The communist regime in china is one of he bloodiest in history yet too many people are making money so its better to let sleeping dogs lie. For all the news reports of the atrocities of he party, like Chinese KTV workers, we sell our souls to the lowest bidder. At present the lowest bidder lives in China and belongs to the communist party.

If our empire should crumble one day I guess I will have to start a new blog
“Understanding our lack of Understanding- Expoloring the US implosion, One blog at a time”

Hu, Obama set up new economic dialogue
Chinese President Hu Jintao (L) shakes hands with his US counterpart Barack Obama during their first meeting in London, Britain, on April 1, 2009. [Xinhua]

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Bolivia Puts the Coke in Their Cola

Posted by w_thames_the_d on January 18, 2011

This is not China related but pretty cool. Bolivia’ indigenous president Evo Morales is trying to get the UN to scrap a ban on chewing coca leaves. Bolivia is apparently making a soda out of the stuff.

I say whats the harm? I visited Bolivia- La Paz and was given coca tea for altitude sickness. In the markets you can buy huge bags of the stuff or pennies. For the most part, the experience was interesting. Chewing the leaf does not give you an obvious ‘buzz’ but your face will become flushed and you will have more energy. To me it was like a smooth caffeine buzz.

Bolivians have some anger with the US and how we manhandle them in the foriegn arena. We send the DEA to the country and turn them against one another. To a certain degree I can understand the Bolivians and think the US has enough on its plate domestically to screw with Bolivia.

Also, when Coca Cola started out, it had cocaine as well. So why not give the Bolivians a chance, they are decent people.

“LA PAZ (Reuters) – A pale green energy drink made from coca leaves has given Bolivian President Evo Morales a boost as he tries to persuade the United Nations to scrap a ban on the traditional Andean practice of chewing the leaves.

Coca is the raw material for making cocaine, but Bolivians have chewed the leaves for centuries for it mild stimulant that reduces hunger and altitude sickness.”

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Lots of Chinese- Beijing Subway Pic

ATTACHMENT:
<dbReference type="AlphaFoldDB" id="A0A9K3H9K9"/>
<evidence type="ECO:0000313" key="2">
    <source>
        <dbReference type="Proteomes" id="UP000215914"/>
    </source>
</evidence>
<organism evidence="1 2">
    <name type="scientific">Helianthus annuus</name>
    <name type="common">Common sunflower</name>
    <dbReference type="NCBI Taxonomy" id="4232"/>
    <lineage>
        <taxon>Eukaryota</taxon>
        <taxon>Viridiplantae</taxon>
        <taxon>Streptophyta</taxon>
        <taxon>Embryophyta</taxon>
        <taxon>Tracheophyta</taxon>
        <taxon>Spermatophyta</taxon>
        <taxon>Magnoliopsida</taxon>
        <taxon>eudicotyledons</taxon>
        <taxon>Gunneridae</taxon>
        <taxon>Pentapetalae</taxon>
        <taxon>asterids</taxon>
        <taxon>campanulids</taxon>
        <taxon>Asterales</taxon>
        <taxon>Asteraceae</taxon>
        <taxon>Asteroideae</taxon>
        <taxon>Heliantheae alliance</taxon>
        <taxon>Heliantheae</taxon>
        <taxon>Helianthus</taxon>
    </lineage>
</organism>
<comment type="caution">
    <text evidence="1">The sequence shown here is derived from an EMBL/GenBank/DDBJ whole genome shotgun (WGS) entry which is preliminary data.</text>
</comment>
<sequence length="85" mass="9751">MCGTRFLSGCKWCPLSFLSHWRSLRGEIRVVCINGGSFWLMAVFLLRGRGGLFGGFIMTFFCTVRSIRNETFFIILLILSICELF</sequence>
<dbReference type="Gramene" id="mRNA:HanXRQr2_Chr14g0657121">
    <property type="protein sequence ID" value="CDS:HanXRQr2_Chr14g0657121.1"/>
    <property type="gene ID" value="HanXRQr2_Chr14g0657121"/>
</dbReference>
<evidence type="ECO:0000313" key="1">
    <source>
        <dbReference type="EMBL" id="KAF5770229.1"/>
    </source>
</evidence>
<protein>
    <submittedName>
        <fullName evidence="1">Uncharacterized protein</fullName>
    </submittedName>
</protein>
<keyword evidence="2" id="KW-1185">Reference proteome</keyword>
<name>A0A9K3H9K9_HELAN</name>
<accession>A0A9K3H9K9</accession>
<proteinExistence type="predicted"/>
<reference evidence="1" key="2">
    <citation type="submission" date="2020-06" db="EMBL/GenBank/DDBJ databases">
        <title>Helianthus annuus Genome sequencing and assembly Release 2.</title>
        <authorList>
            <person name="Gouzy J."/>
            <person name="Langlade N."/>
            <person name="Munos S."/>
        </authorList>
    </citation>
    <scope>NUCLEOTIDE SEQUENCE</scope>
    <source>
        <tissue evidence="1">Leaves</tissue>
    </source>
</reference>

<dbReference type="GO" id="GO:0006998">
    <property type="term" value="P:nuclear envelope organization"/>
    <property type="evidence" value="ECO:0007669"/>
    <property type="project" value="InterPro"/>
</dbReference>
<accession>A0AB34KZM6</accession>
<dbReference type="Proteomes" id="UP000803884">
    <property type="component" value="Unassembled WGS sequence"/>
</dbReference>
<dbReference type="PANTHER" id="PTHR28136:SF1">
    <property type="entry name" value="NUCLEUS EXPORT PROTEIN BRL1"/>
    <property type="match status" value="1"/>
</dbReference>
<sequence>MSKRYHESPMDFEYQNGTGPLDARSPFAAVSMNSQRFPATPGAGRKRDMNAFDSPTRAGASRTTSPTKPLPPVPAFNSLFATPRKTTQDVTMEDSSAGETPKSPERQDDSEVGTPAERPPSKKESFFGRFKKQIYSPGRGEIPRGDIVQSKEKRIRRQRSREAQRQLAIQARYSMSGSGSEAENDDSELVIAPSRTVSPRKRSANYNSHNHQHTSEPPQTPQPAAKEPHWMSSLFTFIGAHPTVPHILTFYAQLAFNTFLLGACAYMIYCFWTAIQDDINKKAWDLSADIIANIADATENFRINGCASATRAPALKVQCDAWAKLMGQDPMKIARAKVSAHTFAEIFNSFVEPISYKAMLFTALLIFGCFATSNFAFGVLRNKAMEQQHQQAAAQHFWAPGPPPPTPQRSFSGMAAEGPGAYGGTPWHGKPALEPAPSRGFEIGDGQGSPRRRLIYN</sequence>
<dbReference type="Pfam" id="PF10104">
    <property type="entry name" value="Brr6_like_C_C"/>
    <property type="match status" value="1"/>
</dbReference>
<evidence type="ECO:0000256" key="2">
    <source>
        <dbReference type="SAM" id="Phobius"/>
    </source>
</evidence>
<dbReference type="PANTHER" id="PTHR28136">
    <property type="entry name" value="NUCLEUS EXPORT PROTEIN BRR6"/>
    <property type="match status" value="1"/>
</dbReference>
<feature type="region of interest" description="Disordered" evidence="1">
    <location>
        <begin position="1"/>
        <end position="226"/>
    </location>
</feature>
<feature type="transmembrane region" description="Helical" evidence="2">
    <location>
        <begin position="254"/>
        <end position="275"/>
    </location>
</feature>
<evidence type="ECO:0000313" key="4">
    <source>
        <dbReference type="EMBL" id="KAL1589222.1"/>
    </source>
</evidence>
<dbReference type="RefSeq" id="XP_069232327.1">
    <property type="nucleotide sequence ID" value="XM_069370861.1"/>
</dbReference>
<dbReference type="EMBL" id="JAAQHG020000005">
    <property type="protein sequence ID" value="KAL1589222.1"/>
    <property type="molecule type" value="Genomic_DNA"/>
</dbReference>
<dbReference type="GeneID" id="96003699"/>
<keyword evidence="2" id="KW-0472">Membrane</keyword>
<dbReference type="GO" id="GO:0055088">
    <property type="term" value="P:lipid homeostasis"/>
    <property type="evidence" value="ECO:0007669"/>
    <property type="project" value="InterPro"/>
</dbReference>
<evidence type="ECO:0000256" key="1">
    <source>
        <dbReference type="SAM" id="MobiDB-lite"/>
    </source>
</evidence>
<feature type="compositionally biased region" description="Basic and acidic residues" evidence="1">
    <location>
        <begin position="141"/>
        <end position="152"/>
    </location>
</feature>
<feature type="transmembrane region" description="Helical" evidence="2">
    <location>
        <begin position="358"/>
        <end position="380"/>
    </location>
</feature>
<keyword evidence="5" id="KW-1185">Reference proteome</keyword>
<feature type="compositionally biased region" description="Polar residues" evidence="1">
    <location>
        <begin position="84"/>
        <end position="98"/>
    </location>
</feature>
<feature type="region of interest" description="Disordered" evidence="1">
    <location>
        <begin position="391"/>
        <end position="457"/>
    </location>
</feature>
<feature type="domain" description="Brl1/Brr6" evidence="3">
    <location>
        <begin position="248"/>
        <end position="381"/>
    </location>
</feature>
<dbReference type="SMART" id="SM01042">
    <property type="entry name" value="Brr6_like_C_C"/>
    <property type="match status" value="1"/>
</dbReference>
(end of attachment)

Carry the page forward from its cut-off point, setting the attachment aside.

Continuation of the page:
Posted by w_thames_the_d on January 18, 2011

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Only Chinese Who’ve Studied Abroad Need Apply

Posted by w_thames_the_d on January 18, 2011

There is an interesting phenomenon in China, vz they have no idea how to evaluate talent, or the lack thereof. I guess 62 years of communist rule have left them timidly shaking their heads at the command of ignorant leaders for so long that they now do not understand how to make an objective decision.
Why the rant?
As I just posted, we have been doing quite a bit of interviews lately. In addition, one of my best friends in China has been doing likewise. This person is brilliant, capable and knows China- the real China. So we were lamenting the poor quality of Chinese applicants who study abroad yet have horrendous language skills and lack of emotional IQ. I had seen some of the candidates my friend had chosen from Bejing and out of the 40-50 I had interviewed, this person had chosen 2 of the top 3 imho (none of whom had studied abroad- but possessed excellent English skills- Renmin University grads).
So when I asked about the candidates their new company hired, this person rolled their eyes. “typical of the chinese branch of a foreign company, they set up interviews with people who have studied abroad.” when i asked about their skill level, my friend rolled their eyes saying, “its about the same that you have seen here. People who have wasted 4 to 5 years in a foreign country but who neither assimilated nor learned while there. But due to the ignorance of the human resource function, they believe the prospects to be strong.”
This is China

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I sPeak Engrish

Posted by w_thames_the_d on January 18, 2011

My company has been doing quite a bit of hiring (and no if you are looking for a job, we cannot use you- sorry). And as the firm is American, English is our working language. We set a high bar for the employees and its difficult to find qualified Chinese.
All Chinese resumes will say that the prospect is, ‘fluent in English’ and yet 75% of these applicants melt like butter in the face of a ‘real’ foreigner. In China, where a premium is put on speaking English, most candidates will lie about their real abilites wasting your time and theirs. If you are going to hire someone with ‘native English’ speaking abilities, I would recommend pre-screening them first, it will save you the hassle of giving them a cursory 5 minute ‘polite’ interview before whisking them away.

Posted in Cultural oddities | 2 Comments »

Dont Nuke Your Fang Bien Mian Cups

Posted by w_thames_the_d on January 18, 2011

I was hungry and wanted some instant noodles. The brand pictured is my fav. Supposedly you can microwave these packages, but when I did it caught on fire. Maybe I misread the directions or maybe Chines goods are unsafe.